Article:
Additional welfare-to-work measures will form the centrepiece of next month's Budget, including changes to national insurance and the introduction of a tax credit for low-paid families.
At the same time the Budget will crack down firmly on tax loopholes currently exploited by both companies and wealthy individuals. Geoffrey Robinson, the Treasury minister at the centre of controversy about his own offshore tax arrangements, is expected to be moved to another job after the Budget.
Alongside the Budget's emphasis on welfare reform, Gordon Brown, the Chancellor, will affirm his determination to stick to tough spending plans. A plea by the Trade Unions Congress (TUC) this morning for an extra pounds 3.3bn of expenditure on increased benefits and priority spending areas such as health and education is likely to fall largely on deaf ears.
Yesterday Martin Taylor, chairman of the Government-appointed task force on reforming the tax and benefit systems, said he would be recommending a variant of the American system which is designed to reinforce the work ethic by channelling top-up income to the low paid through pay packets.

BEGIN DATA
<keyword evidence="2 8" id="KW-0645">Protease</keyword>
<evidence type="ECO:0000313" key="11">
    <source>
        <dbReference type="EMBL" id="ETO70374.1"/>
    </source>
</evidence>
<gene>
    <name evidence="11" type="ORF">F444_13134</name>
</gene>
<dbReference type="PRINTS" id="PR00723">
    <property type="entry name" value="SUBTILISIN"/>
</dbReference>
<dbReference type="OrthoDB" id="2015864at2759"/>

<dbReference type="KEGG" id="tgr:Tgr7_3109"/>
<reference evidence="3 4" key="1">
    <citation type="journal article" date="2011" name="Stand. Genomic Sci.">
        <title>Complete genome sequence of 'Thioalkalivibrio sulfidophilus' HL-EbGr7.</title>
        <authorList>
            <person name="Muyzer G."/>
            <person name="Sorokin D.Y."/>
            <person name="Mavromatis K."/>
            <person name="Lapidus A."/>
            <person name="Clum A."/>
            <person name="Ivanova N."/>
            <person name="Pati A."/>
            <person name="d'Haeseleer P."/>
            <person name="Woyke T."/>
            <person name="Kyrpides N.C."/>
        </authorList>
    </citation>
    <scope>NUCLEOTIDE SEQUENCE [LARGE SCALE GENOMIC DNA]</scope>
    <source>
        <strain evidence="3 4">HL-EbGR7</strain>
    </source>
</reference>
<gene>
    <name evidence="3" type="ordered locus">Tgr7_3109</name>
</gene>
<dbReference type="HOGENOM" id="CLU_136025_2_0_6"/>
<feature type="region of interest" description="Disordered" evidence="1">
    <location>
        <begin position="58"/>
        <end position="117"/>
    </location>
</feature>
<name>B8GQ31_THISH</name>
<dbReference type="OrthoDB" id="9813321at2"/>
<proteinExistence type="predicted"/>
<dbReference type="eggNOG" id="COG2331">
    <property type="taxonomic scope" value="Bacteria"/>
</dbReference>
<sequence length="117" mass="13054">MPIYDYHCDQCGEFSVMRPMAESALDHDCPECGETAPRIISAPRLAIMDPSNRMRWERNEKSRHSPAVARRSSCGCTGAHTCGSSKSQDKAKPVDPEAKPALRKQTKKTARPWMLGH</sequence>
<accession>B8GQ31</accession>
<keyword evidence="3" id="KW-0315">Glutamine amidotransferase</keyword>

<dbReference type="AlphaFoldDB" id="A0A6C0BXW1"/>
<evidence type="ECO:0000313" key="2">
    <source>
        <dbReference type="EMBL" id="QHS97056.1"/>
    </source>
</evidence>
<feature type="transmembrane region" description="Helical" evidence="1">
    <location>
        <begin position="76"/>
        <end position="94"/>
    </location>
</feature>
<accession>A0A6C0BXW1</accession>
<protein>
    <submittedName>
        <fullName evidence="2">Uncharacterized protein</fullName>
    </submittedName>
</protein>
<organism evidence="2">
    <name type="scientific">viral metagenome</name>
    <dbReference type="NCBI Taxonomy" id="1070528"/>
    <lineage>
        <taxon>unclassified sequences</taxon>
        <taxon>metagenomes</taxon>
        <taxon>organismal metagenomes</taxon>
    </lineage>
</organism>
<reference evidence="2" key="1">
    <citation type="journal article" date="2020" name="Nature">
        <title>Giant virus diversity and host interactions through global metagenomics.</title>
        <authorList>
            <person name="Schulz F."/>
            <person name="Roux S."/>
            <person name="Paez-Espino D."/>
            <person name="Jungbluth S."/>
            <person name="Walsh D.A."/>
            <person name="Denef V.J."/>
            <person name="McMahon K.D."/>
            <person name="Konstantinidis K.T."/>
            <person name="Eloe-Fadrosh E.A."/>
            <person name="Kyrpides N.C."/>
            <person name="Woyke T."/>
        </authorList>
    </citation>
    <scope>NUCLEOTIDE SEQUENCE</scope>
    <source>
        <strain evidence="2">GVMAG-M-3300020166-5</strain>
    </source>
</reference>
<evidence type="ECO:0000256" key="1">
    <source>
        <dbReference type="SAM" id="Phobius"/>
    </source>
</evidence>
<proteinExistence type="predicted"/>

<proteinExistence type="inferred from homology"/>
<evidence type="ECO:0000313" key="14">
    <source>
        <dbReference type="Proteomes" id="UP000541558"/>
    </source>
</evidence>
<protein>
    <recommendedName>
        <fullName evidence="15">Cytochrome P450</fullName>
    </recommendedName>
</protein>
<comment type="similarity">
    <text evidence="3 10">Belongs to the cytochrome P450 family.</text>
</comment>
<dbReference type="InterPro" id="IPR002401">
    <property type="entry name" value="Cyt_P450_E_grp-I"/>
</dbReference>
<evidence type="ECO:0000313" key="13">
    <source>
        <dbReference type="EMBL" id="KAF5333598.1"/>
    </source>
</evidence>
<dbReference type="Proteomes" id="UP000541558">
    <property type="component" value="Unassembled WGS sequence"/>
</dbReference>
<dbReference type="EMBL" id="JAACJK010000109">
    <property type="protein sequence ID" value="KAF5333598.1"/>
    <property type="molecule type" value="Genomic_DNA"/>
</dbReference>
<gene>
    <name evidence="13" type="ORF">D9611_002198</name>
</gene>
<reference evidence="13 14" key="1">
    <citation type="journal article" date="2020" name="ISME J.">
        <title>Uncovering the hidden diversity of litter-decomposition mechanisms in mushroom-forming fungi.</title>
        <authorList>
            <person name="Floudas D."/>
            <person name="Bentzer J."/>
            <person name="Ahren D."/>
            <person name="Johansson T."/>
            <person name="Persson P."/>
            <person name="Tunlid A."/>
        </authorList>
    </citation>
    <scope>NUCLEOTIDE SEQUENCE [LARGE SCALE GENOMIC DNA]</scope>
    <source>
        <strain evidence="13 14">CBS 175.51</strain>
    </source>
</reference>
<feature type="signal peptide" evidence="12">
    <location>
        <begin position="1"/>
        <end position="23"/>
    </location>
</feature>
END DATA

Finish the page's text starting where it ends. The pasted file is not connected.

But he indicated that the Budget would not simply copy the US system, which relies entirely on a tax rebate without any benefit payment such as Britain's existing Family Credit. There had been real concern that replacing Family Credit entirely with a tax credit would take money away from women and children and put it into men's pay packets.
Mr Taylor told the House of Commons' social security committee that his task force did not regard a "big bang" integration of tax and benefits as necessary or desirable. He argued that a tax credit could have "important psychological effects on the way people feel about work".
The full report of the task force, due to be published around the same time as the Budget, is expected to be reflected in the measures announced by the Chancellor.
Mr Taylor also told the committee his group regarded the introduction of an income tax starting rate of 10p in the pound "almost as a given", as it had been a long-term Labour manifesto commitment.
However, the Chancellor's determination to keep government borrowing on a downward path means the TUC's proposals for billions in extra spending are unlikely to be accepted.
The TUC argued that most of this could be financed by spending the pounds 2.8bn remaining in the contingency reserve for 1998/99, but it would be very unusual - and considered most imprudent by the Treasury - to allocate all of the reserve at the start of the financial year.
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